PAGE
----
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Strip golf equipment have now formally been banned in Edinburgh


Yesterday, councillors in Edinburgh voted to impose a ‘nil-cap’ coverage on strip golf equipment – successfully banning them within the metropolis. The ban handed by 5 votes to 4.

The ban follows the publication in 2019 of a Scottish authorities paper that set out a method for tackling violence towards ladies and ladies (VAWG), and argued that “prostitution, lap dancing, stripping, pornography” encompassed and engendered VAWG. Danielle Worden, authorized caseworker for the United Voices of the World Union, instructed the regulatory committee yesterday that there was no credible proof of a correlation between sexual leisure venues (SEVs) and sexual violence.

She added that this was a very merciless transfer within the midst of the continued price of residing disaster. “Not only does this violate the Equality Act 2010, it is [also] an act of cruelty to remove the livelihoods of hundreds of workers as we enter the worst economic crisis since the 1970s.”

Another dancer, Alexis, instructed the committee that she didn’t need to discover one other job simply because her work didn’t match the committee’s ethical values. “[We are] educated women making educated decisions about what’s best for our lives,” she stated.

Following the information of the ban, intercourse employee union United Sex Workers (USW) printed a assertion on Twitter. “We are disappointed and angry with Edinburgh Council’s decision to approve the Labour and Conservative amendment to set the number of strip clubs in the city at zero. From the outset, the workers in the clubs, whose safety and financial security this policy puts at great risk, have been ignored by the Council.”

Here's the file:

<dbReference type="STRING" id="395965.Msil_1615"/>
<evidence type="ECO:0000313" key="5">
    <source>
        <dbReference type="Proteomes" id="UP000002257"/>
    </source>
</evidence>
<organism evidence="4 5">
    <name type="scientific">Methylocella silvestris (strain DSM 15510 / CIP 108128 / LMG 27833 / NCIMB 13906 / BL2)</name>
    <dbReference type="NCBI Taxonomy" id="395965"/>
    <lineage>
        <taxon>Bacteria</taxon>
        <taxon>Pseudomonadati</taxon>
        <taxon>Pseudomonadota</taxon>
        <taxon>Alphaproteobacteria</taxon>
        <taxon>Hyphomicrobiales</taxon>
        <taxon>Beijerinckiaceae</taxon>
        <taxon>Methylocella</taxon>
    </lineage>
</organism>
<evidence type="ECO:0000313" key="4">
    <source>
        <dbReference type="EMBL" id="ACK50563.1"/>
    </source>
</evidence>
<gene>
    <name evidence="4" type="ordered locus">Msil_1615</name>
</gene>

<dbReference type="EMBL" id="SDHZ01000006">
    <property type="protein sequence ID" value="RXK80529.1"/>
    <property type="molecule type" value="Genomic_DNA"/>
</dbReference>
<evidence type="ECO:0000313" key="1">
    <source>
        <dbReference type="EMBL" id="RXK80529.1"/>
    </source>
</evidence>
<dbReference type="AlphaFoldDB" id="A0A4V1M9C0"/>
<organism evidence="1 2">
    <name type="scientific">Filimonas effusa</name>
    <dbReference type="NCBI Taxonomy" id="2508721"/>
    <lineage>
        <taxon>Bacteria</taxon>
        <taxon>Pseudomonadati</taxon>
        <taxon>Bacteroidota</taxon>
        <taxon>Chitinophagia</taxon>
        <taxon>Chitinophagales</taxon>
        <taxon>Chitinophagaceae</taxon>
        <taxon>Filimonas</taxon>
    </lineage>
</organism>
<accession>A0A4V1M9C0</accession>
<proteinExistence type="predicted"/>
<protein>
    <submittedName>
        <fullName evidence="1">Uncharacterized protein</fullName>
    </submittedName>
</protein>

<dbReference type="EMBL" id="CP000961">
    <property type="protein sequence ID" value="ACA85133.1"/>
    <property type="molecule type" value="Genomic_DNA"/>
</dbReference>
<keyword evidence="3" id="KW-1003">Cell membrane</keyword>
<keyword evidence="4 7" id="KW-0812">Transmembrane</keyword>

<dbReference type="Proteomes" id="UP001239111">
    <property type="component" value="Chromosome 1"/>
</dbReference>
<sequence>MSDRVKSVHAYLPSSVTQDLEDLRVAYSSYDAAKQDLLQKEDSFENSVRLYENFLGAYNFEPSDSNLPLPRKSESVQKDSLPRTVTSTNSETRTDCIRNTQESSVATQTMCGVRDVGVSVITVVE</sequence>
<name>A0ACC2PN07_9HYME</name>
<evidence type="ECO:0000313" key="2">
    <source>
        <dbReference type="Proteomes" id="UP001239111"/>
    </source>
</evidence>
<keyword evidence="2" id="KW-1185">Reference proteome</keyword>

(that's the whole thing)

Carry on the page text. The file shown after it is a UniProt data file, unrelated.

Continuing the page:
“Yet again, despite sharing their fears for their safety, for their livelihoods, sharing their expertise on their own working conditions, the Council have chosen to force them into working under greater risk of violence, to further remove and limit their working rights, and push more workers into unemployment and an insufficient benefits system during an unprecedented cost of living crisis.”

“We fear for our safety when the industry is pushed underground, away from the safety of our clubs” – a dancer from Edinburgh

Speaking to Dazed, one other dancer – who needs to stay nameless – expressed her dismay on the determination. “We fear for our safety when the industry is pushed underground, away from the safety of our clubs. We will face homelessness when we can no longer pay our bills. Many dancers are single mothers faced with the reality of not knowing if they’ll be able to put food on the table,” she stated. “[The council] has reinforced the view that sex workers don’t deserve respect and put us at huge risk,” she continued, including that the SNP and Greens duly listened to their considerations whereas Labour and Conservatives appeared to have “made their minds up already”.

USW has reiterated that this new coverage will pressure dancers into hazard. “It will drive workers into underground and unregulated spaces, where they have no access to working rights, protections, nor the security of the clubs. If the Council cared about women’s safety, a safety which includes all women, they would enshrine the rights of these workers into a progressive SEV policy that ensures [the] safety of the workers.”

They additionally confused that they won’t let this determination go unchallenged. “USW will continue to stand for the rights of workers, we will continue to fight for strippers’ access to safe workplaces and working rights, and we will push for this decision to be reversed at judicial review.”




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